15-05-2012, 11:00 PM
Hmm, ok. Thanks for that. Stuck in the mire of assignment submission ATM for my masters, but will have time no doubt on the weekend.
I'll check with Don though, may just be easier to send the scope to them and ask for a complete service? I have the box etc so transport will not be an issue, just begging them to do it for me (and paying them of course).
16-05-2012, 06:21 AM
yes i went down your road a few years ago on a 12"lx 90 i had,i didn't dare pull the corrector out but had trouble with bob's knob and collimation.ended up sending it to bintel.full service clean and update...i never looked back...
my advice send it and get a full service i will be done correct and be back running perfect again..
16-05-2012, 08:30 AM
Mozzie and Peter may be making the right choices for you to send it to Bintel if you have the slightest doubts about it at all.
For myself, well as a mechanic that has serviced everthing from lawn mowers to FA18A and Mirage fighter jets I have no problems about disassembling somthing different but when you have no real manufacturers instructions then things can go pear shaped on you.
While it may look simple and I've had no trouble with mine there is always that missing bit of info that can be important so do what you think is best mate and play it safe. :thumbsup:
16-05-2012, 09:39 AM
Reading through the posts I think you have given yourself a major reconstruction problem. I gather your first problem with the OTA was poor focus and you set about re-collimation.
This may not have been the correct first procedure. When looking at a daylight object that is in the normal focus range the secondary mirror collimation can be a long way off without any noticeable effect on the sharpness of focus although if the collimation is out by miles you may get secondary images. I get the impression that you have another problem with optical path in the OTA.
I have had my secondary mirror housing come loose in the field at night and completetly destroy focusing ability. I have just tightened it up without trying to find the original position as the orientation of the secondary is no where near as important as the orientation of the corrector.
I have then done a recollimation by trial and error in the dark with an allen key by just focusing on a reasonably bright star (3rd or 4th mag) and adjusting till the comet like tails dissolve into the star blob.so that the stars are round dots. This has been enough to continue with the nights vieiwing. I always told myself that I would do a full collimation later but have not yet got around to it as the telescope does the job I need as it is. Just showing the sky to the general public at astronomy nights.
16-05-2012, 10:56 AM
I think the original problem was not a focus one but an apparent out of round outer ring while doing a colimation after fitting Bobs knobs.
See the first post.
16-05-2012, 11:40 AM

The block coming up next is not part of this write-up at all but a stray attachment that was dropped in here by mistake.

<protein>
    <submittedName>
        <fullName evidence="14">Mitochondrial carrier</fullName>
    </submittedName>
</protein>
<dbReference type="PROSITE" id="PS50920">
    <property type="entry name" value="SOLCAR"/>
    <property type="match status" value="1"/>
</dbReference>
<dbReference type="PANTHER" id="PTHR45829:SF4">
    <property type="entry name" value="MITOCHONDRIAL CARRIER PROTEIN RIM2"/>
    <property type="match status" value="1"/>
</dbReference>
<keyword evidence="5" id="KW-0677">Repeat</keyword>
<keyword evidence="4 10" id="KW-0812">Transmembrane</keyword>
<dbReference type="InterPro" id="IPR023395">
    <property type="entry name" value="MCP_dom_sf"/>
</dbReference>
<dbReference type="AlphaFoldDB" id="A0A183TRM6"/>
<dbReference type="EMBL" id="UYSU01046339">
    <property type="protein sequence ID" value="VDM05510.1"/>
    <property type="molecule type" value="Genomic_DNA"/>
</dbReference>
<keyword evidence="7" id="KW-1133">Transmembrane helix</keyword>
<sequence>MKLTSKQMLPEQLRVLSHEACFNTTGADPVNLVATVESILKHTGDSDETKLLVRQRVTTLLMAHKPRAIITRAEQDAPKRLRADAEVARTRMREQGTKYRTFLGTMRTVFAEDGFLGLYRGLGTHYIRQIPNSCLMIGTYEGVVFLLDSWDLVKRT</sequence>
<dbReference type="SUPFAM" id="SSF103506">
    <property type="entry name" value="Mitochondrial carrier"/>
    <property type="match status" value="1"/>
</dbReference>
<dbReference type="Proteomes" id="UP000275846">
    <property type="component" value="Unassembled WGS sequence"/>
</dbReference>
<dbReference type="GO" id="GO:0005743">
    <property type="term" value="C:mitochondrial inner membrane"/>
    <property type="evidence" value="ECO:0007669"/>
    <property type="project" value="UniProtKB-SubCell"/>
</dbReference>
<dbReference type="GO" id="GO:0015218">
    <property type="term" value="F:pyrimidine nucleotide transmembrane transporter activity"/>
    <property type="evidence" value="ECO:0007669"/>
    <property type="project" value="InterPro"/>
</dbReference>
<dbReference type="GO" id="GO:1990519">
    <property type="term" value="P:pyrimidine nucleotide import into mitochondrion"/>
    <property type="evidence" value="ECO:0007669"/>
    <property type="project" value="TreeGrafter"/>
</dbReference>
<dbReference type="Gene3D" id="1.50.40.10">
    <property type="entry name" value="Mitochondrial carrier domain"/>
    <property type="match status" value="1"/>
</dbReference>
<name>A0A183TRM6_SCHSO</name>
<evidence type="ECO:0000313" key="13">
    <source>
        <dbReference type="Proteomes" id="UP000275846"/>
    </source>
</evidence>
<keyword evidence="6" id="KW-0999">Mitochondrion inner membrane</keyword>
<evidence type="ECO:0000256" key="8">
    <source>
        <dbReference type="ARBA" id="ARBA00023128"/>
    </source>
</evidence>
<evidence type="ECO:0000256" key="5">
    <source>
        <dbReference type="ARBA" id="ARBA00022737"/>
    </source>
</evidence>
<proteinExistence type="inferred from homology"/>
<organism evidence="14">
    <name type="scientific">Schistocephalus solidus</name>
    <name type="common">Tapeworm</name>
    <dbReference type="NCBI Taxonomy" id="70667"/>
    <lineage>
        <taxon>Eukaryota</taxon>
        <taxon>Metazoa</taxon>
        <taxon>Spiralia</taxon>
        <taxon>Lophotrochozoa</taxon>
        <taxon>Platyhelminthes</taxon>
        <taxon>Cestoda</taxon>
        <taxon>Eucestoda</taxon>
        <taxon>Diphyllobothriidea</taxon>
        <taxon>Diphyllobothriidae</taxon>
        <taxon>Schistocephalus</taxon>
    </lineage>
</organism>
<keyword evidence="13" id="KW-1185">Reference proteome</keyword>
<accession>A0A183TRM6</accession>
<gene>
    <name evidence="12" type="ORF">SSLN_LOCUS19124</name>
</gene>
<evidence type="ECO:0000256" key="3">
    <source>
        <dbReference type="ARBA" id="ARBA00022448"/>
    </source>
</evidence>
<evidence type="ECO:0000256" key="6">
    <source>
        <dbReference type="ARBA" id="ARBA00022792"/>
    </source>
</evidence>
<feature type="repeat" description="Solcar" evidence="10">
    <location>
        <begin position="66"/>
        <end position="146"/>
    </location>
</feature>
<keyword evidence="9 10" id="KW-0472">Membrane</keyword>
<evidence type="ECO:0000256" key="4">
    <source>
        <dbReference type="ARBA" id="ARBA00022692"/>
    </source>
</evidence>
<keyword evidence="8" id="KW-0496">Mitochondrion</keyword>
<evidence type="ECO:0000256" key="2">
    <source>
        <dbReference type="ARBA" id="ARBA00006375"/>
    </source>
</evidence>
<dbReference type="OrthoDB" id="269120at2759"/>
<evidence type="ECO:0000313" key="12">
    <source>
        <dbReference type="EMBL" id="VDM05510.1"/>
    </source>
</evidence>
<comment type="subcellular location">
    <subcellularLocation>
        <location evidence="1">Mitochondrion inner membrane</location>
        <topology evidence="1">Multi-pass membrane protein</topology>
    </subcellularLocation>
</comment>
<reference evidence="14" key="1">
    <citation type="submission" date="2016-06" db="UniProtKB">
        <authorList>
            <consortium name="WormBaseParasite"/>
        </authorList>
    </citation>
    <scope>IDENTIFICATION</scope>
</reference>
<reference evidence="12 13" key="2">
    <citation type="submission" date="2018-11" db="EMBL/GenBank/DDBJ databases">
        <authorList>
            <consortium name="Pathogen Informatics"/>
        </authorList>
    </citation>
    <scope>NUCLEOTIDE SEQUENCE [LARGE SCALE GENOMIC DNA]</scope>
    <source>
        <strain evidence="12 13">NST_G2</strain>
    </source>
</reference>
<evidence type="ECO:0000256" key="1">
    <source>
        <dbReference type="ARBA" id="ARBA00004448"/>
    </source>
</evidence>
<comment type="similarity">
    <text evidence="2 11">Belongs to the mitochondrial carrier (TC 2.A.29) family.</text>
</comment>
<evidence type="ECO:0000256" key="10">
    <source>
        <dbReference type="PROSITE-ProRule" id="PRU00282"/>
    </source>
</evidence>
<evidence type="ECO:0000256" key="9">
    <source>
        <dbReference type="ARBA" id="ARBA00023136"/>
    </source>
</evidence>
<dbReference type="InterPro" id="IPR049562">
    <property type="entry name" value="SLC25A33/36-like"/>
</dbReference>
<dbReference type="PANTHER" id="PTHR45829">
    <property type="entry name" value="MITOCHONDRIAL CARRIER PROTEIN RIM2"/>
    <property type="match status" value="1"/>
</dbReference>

That may be so but reading between the lines on the 4th paragraph I get the impression that there was a focus problem before the fitting of the bob's knobs.
That out of round shown in the pictures is only a minor problem. It will be fixed by the preliminary setting of the secondary by adjusting the knobs to get the outer circle round before attempting a star test.
However the first thing to do is get the corrector back in its correct position.
I suggest reading Thierry leGault's article on collimation before anyone makes a serious attempt at collimation.
16-05-2012, 09:11 PM
You ruined it, I guess your just gonna have to dump it in the back of my boot, I'll be over this weekend to help you :) .
I did similarish to my newt, loosen things up, start again, mine was one bolt waaaaaaaay too tight
16-05-2012, 09:31 PM
HAAHAAHAA! No boots allowed.
I've decided to give Bintel a call and send it to them. These e-go.com.au fellows seems pretty good and not expensive at all ($30 bucks each way to Sydney).
I called Bintel, they were of course helpful in saying send it over, 'it'll take a few days but we'll help'.
I'd be lying if I said I was confident to do this without help so it would be foolish to attempt this without either a week of free time or some experience on something less critical. Either aren't likely in the short term, so I will happily ask for expert assistance.
17-05-2012, 07:09 PM
Send to Bintel. I've just had my Meade Mak to them for a fix, the service is phenomenal!
17-05-2012, 08:26 PM
Yep, packaged off and sent today.
21-05-2012, 07:46 PM
Don at Bintel rocks! He Raawks! LX200R beautifully collimated, software patched, OTA cleaned. +1 Happy camper.
21-05-2012, 07:57 PM
Hey great Simon, glad you got it sorted without any heart ache over doing it yourself. :D
21-05-2012, 08:23 PM
and peace of mind!!!!!!! for what monies you have to spend it's done properly.
Glad to see it's all up and running Simon.
They do good work at Bintel.